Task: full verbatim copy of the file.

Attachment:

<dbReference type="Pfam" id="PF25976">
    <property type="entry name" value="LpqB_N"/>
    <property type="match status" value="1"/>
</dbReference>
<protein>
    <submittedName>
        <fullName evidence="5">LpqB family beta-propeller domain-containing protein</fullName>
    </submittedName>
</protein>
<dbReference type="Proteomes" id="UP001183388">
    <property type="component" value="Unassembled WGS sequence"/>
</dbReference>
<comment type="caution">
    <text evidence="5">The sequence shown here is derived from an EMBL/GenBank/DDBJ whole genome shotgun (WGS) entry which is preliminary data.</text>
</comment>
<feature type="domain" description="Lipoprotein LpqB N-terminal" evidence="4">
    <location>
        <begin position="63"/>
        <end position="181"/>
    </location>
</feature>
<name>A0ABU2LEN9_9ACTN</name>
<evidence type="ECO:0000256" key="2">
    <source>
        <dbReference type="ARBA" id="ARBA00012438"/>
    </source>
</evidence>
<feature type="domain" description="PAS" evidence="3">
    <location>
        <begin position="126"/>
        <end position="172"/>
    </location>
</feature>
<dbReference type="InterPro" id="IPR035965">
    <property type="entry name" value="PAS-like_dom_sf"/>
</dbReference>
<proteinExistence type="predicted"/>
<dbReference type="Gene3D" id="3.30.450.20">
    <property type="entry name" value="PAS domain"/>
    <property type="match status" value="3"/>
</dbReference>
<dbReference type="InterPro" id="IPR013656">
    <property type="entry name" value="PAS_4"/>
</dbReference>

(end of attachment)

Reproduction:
<dbReference type="Pfam" id="PF25976">
    <property type="entry name" value="LpqB_N"/>
    <property type="match status" value="1"/>
</dbReference>
<protein>
    <submittedName>
        <fullName evidence="5">LpqB family beta-propeller domain-containing protein</fullName>
    </submittedName>
</protein>
<dbReference type="Proteomes" id="UP001183388">
    <property type="component" value="Unassembled WGS sequence"/>
</dbReference>
<comment type="caution">
    <text evidence="5">The sequence shown here is derived from an EMBL/GenBank/DDBJ whole genome shotgun (WGS) entry which is preliminary data.</text>
</comment>
<feature type="domain" description="Lipoprotein LpqB N-terminal" evidence="4">
    <location>
        <begin position="63"/>
        <end position="181"/>
    </location>
</feature>
<name>A0ABU2LEN9_9ACTN</name>
<evidence type="ECO:0000256" key="2">
    <source>
        <dbReference type="ARBA" id="ARBA00012438"/>
    </source>
</evidence>
<feature type="domain" description="PAS" evidence="3">
    <location>
        <begin position="126"/>
        <end position="172"/>
    </location>
</feature>
<dbReference type="InterPro" id="IPR035965">
    <property type="entry name" value="PAS-like_dom_sf"/>
</dbReference>
<proteinExistence type="predicted"/>
<dbReference type="Gene3D" id="3.30.450.20">
    <property type="entry name" value="PAS domain"/>
    <property type="match status" value="3"/>
</dbReference>
<dbReference type="InterPro" id="IPR013656">
    <property type="entry name" value="PAS_4"/>
</dbReference>